Thousands of cybercrime reports sent to the UK’s centralized authority have been mistakenly identified as containing malware, meaning they were not investigated, according to a new report.
The report, Cyber: Keep the light on – An inspection of the police response to cyber-dependent crime, was produced by watchdog Her Majesty’s Inspectorate of Constabulary and Fire and Rescue Services (HMICFRS).
It claimed that, although police forces and the National Crime Agency (NCA) are largely effective in tackling cybercrime, there is room for improvement.
It pointed to mistakes in the Know Fraud system, updated in October 2018, which led to a significant number of the reports normally sent to the National Fraud Intelligence Bureau (NFIB) by Action Fraud being held in quarantine.
“In some cases the automated system mistakenly identified reports as containing malicious coding. In April 2019, we were informed that approximately 9,000 reports were being treated in this way – although by July 2019 this had been reduced to approximately 6,500,” the HMICFRS report revealed.
“In these quarantined cases, victims haven’t received confirmation that their report has been received. Nor have they been reviewed for viable lines of enquiry or forwarded to forces for either victim care or investigation.”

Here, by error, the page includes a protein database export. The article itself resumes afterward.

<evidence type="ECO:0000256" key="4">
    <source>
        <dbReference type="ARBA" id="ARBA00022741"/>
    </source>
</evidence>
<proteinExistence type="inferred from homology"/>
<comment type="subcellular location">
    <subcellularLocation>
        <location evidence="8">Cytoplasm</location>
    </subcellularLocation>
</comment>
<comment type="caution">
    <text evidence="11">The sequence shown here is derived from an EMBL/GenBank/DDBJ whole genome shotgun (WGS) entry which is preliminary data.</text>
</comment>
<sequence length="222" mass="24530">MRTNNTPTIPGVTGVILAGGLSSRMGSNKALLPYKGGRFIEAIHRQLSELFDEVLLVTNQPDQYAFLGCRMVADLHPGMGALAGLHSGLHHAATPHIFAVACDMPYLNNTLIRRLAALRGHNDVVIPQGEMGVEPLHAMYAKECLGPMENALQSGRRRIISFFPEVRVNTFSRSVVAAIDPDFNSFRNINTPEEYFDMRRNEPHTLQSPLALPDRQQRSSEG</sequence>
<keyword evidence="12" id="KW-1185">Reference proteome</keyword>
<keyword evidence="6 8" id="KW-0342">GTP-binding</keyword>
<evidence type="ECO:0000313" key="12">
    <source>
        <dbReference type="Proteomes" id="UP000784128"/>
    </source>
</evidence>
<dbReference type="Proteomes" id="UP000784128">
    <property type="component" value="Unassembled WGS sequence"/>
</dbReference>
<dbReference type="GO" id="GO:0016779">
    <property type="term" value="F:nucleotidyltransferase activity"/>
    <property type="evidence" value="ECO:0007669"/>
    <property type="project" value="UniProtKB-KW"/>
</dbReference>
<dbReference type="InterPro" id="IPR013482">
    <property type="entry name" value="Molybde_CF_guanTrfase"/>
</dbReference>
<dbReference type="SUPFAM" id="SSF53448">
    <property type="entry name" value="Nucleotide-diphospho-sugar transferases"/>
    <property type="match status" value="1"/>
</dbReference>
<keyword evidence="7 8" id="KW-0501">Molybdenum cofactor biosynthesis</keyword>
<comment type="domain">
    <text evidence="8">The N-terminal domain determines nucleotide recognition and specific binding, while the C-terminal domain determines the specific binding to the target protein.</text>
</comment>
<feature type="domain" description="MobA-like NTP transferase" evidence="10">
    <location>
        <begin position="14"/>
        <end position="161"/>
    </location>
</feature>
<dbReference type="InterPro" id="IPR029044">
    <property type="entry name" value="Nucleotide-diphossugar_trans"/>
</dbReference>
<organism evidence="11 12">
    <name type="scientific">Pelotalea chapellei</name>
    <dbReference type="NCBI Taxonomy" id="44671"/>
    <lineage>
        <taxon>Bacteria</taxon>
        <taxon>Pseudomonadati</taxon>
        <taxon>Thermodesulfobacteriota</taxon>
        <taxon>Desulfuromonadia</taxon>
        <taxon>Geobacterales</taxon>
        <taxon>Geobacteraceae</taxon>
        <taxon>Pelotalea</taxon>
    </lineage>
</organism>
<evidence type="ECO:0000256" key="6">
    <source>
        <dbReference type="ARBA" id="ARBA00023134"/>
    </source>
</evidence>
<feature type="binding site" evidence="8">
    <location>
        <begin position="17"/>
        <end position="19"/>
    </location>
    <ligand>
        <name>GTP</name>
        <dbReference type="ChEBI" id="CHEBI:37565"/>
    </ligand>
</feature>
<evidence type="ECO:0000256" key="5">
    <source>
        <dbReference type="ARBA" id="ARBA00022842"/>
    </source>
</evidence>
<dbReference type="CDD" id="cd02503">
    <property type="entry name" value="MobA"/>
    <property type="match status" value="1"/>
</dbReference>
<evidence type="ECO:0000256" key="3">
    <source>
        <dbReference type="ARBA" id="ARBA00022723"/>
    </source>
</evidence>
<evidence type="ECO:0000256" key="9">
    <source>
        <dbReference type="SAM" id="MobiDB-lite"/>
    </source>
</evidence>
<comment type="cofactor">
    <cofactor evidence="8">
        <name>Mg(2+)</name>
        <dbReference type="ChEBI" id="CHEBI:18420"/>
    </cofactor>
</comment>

The report urged City of London police, which runs Action Fraud, to urgently address the problem, provide the Home Office with an update and work to prevent a re-occurrence.
The report also pointed to a lack of public awareness about Action Fraud and confusion about the reporting process.
“One issue with the online tool is the reliance on victims to correctly identify the type of crime they have been a victim of. Self-reported cases often include incorrectly classified crimes and inaccurate or incomplete information,” it explained.
“The online tool also asks victims to assess how vulnerable they perceive themselves to be. This can lead to inconsistent results, which then need to be reassessed.”
In addition, 40% of calls into the Action Fraud hotline are abandoned before they are answered because of long wait times.
The report also argued that the current UK policing picture is too fragmented, and best practice knowledge isn’t shared effectively enough throughout — with too much variation between how cases are approached, and the effectiveness of local responses.
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